You can buy similar stuff in the city, but they are not as fresh and obviously a lot more expensive. Also, we feel like helping the farmers more directly rather than a rich guy who owns the market in the city. Sounds strange to hear me saying a supermarket owner a rich guy? Well... it is all relative.

Kristin washed all items with chlorine before she put them into a small refrigerator. She feels now rich with a refrigerator-full of food. We are ready for another week. Praise the Lord! - Jeffrey

Saturday, February 21, 2009

Devotion Time at Work...

I have already written before that we hold two devotion times every week: Mondays and Fridays. In the regions, they hold their own and at the head office we hold it in the backyard.

It is great that we begin the work week with the worship and end the week with the worship. They sing Kinyarwandan songs. I do not know the meaning, but I am able to lipsing about 75%. I am getting more used to the pronumciation. There is a choir. They sing a song or two, and it is beautiful. They memorize the lyrics. Sometimes they sing even without musical instruments. They practice after work or over the weekend, giving their talent as well as time, at the work place. Their rythmical swing is so smooth. Music is so natural to Africans. They are precious: Odette, Rosine, Francine, Solange, Dorothy, Marie, Lydia, Pelagie etc.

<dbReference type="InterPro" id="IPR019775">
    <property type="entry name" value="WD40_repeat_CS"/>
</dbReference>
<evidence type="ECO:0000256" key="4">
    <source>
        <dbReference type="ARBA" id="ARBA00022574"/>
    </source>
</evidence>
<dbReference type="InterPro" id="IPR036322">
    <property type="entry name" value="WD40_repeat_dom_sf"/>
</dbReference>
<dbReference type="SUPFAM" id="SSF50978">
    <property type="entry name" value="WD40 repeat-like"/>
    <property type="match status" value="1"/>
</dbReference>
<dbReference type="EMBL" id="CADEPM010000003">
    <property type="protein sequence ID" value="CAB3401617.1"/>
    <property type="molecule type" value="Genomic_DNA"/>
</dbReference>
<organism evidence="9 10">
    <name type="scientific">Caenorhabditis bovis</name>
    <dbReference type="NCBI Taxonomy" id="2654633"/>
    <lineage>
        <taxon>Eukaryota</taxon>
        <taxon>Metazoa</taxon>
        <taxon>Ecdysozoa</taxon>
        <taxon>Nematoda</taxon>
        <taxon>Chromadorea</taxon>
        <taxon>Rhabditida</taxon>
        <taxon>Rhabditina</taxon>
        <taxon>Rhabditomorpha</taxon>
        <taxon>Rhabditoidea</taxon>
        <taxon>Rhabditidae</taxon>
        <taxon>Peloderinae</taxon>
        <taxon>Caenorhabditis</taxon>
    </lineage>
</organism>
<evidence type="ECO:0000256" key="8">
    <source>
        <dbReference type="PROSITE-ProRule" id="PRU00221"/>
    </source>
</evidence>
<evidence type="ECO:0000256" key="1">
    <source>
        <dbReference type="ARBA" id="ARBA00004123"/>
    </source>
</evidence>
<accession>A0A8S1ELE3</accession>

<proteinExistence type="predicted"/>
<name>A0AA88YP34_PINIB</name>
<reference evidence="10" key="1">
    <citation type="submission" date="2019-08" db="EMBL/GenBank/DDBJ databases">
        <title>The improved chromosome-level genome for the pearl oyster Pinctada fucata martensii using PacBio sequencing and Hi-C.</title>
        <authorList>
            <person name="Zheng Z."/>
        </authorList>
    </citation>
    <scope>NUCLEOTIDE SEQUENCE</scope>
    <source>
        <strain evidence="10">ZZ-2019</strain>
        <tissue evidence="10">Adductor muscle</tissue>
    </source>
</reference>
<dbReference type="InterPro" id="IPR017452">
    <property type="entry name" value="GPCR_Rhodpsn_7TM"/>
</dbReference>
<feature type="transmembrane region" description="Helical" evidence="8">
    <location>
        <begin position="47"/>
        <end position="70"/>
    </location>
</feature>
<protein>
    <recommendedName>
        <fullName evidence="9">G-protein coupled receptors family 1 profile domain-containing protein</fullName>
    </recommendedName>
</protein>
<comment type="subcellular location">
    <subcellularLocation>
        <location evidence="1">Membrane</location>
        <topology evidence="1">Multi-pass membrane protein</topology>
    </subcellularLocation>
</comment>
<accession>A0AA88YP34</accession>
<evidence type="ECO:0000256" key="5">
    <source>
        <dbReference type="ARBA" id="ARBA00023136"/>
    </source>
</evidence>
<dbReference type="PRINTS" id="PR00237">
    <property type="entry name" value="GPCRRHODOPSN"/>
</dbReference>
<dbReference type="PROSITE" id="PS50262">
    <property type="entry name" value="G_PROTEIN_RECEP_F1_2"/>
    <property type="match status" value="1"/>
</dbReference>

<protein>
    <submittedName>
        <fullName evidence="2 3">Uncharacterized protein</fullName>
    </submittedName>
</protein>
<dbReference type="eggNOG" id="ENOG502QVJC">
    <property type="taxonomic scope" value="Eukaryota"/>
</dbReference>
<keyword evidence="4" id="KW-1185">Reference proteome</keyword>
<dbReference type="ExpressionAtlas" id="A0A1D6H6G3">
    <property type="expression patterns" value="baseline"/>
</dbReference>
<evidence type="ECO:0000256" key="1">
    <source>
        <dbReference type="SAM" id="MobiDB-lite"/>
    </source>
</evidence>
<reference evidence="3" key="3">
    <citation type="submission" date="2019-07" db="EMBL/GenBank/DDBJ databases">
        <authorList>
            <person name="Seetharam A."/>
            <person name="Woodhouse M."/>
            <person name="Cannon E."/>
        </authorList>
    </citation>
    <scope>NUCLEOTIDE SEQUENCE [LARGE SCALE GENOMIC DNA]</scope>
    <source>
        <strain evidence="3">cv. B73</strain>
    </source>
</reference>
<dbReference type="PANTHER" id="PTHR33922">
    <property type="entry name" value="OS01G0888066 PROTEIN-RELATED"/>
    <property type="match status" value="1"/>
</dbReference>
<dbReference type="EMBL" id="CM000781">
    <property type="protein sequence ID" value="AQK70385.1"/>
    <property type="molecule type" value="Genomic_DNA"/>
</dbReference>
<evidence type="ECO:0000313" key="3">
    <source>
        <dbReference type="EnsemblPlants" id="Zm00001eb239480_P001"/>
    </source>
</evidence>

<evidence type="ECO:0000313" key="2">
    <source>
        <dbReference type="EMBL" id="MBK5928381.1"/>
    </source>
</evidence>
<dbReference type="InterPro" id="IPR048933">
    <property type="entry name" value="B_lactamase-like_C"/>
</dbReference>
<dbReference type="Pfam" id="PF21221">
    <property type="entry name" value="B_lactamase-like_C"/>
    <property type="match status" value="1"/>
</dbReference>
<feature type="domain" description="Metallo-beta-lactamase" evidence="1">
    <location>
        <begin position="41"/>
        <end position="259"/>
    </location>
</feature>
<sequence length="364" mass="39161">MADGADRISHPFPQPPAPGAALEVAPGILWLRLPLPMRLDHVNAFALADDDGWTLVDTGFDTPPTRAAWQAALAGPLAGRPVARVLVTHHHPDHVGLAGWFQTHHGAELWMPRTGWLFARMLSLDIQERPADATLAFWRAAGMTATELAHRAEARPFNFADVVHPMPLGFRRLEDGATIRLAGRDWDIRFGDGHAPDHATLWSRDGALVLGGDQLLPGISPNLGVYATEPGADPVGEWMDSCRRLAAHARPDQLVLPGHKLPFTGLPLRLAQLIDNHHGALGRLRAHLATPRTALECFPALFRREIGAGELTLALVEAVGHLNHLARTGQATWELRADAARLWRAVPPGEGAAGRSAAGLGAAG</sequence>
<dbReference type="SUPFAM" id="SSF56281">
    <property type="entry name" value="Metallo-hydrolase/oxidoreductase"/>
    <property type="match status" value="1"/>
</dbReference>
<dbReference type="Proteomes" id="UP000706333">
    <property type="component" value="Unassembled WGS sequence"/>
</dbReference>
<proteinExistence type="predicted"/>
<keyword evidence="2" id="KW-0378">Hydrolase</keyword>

During the message time, a bilingual employee usually sits next to me or any other non-Rwandan guests for interpretation. Usually Daniel, Transformation Manager, is my interpretor. Among the speakers, I like Orren, the Kigali Regional Manager. He is an ordained pastor. He delivers the message about 2-3 times a month. I have pledged to speak at least once a month.

Somday I would like to be able to not only listen to the message in Kinyarwanda but also preach in Kinyarwanda. It is a challenge because it is a difficult language, but Lord's willing, I will be able to. Kristin and I will start taking lessons from Wednesday next week. The teacher's name is Silas. He is also an ordained pastor. I really look forward to the lessons. - Jeffrey

A newly wed couple...

I went to a wedding last Saturday, February 14. It was the wedding for one of the bank employees. They were lovely. The wedding ceremony was contemporary and presided by a pastor, so there was no real excitement. But the ceremony was conducted in a way that must have given them a great meaning because they all memorized a lot of phrases. Moreover, it was the Valentine's Day.